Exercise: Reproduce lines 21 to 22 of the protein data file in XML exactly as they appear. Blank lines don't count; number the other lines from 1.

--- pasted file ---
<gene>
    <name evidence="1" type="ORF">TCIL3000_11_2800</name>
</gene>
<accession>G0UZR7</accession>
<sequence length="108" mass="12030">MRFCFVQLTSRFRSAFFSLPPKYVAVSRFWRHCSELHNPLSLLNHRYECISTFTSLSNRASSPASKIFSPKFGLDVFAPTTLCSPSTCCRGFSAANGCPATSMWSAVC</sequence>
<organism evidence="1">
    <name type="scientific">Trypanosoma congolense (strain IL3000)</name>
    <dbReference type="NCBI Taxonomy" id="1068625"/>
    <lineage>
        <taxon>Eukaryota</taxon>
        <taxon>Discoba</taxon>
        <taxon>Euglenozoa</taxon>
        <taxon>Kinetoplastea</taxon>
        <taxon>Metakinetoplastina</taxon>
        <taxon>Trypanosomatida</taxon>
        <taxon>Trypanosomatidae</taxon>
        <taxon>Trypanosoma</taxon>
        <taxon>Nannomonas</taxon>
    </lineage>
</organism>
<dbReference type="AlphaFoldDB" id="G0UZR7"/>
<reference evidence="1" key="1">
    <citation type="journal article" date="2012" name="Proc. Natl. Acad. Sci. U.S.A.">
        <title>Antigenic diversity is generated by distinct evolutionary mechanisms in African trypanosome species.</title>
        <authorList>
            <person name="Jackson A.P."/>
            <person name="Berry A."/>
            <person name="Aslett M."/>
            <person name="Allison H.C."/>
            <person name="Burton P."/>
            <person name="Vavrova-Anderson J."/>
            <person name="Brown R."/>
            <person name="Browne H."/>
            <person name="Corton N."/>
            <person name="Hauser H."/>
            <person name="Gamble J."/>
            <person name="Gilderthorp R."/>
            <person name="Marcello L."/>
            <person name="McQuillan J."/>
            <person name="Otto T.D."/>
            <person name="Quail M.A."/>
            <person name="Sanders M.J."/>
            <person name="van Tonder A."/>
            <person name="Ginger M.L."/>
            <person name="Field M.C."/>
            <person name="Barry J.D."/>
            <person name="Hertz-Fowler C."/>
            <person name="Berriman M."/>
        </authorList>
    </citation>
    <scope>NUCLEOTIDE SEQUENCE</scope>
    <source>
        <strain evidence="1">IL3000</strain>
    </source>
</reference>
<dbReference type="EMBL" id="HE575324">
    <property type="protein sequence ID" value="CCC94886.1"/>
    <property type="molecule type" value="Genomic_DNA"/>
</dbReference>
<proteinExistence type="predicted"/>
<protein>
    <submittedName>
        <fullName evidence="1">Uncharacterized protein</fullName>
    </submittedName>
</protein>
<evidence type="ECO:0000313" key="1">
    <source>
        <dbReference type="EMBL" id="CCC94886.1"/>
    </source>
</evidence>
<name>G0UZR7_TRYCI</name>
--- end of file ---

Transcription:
<dbReference type="AlphaFoldDB" id="G0UZR7"/>
<reference evidence="1" key="1">